A federal appeals court in New York has struck down some of the restrictions imposed on places of worship by state governor Andrew Cuomo. The U.S. Court of Appeals for the Second Circuit has blocked the enforcement of an executive order which capped religious gathering to groups of 10 or 25 persons depending on local infection rates.
In so-called "red zone" hotspots, where infection rates are high, Cuomo's restrictions stipulated that places of worship must be limited to 10 people, of 25 per cent capacity (whichever is lower). The lawsuit, filed by several religious groups including the Roman Catholic Diocese of Brooklyn and Agudath Israel of America, claimed that Cuomo has placed more stringent restrictions on religious gatherings compared to secular ones.
The plaintiffs argued that the rules have impeded on the Free Exercise Clause of the First Amendment.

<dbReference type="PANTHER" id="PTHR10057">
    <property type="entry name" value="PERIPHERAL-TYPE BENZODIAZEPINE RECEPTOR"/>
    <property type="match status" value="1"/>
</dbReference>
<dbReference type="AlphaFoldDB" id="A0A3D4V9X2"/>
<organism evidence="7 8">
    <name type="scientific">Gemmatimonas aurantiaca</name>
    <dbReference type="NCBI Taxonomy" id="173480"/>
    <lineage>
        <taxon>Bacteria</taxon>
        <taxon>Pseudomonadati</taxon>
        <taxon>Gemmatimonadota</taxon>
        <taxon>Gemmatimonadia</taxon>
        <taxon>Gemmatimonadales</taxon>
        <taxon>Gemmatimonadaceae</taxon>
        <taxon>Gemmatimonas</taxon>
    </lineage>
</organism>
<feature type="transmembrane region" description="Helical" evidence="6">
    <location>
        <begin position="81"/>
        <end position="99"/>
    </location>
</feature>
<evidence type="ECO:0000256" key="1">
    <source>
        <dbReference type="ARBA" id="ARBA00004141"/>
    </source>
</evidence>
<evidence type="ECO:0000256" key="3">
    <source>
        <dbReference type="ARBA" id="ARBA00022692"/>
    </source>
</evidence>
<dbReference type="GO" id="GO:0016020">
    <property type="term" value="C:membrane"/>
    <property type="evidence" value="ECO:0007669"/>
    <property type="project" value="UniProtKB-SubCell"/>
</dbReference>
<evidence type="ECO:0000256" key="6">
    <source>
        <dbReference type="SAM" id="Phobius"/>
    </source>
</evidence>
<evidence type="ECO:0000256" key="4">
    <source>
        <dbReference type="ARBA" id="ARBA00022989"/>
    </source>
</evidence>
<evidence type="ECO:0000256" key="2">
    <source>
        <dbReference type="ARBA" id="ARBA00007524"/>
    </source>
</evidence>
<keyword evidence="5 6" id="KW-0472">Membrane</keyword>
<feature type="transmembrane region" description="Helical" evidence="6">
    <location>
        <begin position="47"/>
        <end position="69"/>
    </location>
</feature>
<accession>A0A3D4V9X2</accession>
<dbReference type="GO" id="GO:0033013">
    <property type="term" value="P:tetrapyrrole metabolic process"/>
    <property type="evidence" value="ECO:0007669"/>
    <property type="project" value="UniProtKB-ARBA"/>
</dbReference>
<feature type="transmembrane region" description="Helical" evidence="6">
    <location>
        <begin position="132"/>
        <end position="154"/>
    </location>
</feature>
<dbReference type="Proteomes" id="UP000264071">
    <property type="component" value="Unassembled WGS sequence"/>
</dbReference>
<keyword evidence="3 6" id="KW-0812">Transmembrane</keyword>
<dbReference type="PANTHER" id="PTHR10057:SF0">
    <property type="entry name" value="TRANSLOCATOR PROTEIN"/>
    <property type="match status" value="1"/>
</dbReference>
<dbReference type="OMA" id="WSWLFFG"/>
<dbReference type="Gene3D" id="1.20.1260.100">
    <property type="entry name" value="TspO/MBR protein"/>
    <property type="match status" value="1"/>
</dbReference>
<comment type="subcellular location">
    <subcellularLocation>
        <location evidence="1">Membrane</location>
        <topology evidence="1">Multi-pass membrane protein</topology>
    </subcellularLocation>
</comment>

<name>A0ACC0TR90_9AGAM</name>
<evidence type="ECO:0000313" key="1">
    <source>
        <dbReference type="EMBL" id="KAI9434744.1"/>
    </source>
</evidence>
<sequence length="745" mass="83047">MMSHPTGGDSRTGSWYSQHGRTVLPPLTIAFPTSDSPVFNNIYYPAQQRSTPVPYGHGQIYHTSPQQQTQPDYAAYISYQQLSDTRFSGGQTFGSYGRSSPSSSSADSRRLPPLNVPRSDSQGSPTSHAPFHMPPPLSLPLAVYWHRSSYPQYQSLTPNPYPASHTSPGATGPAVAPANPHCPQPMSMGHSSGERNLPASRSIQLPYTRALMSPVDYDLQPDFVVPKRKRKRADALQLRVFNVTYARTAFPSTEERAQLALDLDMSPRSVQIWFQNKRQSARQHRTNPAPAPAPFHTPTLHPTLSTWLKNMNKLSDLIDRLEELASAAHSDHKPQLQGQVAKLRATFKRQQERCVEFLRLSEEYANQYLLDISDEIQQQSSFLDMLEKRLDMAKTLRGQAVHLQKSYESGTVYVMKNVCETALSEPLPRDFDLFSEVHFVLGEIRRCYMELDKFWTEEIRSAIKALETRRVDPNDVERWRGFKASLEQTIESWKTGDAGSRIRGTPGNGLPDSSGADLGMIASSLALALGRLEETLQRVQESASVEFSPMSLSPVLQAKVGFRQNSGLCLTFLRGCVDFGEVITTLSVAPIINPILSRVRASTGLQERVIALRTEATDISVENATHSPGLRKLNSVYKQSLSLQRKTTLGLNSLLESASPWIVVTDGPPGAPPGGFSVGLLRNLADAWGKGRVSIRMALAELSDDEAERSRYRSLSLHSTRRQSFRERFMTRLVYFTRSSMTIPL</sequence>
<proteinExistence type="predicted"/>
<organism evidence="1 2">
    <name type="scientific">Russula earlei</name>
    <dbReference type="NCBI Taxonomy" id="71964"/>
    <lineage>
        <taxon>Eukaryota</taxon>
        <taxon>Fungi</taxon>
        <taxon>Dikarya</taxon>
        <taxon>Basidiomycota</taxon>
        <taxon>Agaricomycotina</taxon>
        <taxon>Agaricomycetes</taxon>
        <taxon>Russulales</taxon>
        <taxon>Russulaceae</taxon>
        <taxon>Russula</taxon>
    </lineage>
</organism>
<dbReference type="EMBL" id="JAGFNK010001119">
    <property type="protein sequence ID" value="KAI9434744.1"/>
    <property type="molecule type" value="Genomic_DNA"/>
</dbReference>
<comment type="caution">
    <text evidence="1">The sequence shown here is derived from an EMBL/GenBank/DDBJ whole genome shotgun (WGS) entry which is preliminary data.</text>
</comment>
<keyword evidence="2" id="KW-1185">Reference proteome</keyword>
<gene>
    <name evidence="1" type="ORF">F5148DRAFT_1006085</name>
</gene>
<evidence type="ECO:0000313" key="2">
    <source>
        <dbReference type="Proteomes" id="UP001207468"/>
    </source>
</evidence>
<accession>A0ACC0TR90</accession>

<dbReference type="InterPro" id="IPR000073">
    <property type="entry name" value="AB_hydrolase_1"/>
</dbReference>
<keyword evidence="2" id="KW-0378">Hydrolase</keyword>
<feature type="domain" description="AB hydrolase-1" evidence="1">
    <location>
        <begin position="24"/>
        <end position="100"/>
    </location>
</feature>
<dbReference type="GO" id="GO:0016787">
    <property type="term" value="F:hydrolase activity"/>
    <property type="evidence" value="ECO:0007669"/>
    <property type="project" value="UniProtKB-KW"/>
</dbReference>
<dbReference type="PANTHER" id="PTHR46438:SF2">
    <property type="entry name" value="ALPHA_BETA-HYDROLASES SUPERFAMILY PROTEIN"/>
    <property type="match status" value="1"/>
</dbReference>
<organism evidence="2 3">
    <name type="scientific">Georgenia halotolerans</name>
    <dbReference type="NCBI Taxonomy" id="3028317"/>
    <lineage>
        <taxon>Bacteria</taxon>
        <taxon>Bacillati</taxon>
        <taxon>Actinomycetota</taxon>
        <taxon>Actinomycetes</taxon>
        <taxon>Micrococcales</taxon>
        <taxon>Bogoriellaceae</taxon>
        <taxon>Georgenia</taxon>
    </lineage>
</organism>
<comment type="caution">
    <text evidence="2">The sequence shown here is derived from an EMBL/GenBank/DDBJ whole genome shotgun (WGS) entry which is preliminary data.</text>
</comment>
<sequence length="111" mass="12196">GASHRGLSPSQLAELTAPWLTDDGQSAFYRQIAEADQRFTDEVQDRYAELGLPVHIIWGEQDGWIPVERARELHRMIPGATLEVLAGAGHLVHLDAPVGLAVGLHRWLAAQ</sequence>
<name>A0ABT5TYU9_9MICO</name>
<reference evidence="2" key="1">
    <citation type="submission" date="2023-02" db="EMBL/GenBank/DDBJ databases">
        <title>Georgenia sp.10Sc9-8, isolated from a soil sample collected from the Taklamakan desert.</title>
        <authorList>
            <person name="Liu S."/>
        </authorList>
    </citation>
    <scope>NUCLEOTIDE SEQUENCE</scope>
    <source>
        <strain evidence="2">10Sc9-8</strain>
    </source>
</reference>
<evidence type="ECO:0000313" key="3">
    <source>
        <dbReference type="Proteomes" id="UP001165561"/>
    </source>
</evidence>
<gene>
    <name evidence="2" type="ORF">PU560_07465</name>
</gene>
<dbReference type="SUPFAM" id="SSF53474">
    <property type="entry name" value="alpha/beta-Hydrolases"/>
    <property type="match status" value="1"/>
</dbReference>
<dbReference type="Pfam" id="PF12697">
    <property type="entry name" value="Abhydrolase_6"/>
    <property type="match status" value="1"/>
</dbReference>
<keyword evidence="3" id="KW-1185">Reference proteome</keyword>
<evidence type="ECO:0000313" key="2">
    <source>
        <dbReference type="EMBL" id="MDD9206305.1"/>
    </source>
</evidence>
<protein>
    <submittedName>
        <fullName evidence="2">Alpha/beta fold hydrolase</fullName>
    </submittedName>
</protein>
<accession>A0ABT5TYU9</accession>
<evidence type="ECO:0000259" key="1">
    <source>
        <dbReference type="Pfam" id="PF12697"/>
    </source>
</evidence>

The court's three-judge panel agreed, saying that the restrictions "discriminate against religion".
“The restrictions challenged here specially and disproportionately burden religious exercise," wrote Circuit Judge Michael Park in the ruling.
“We conclude that [Cuomo’s] Order discriminates against religion on its face.”
The majority of the court added that "no public interest is served by maintaining an unconstitutional policy when constitutional alternatives are available to achieve the same goal". They added that the restrictions “strike at the very heart of the First Amendment’s guarantee of religious liberty,” and that “even in a pandemic, the Constitution cannot be put away and forgotten".
Avi Schick, a lawyer for Agudath Israel, praised the court's decision, noting that it “will be felt way beyond the Covid context".
“It is a clear statement … that government can’t disfavor religious conduct merely because it sees no value in religious practice," Schick added.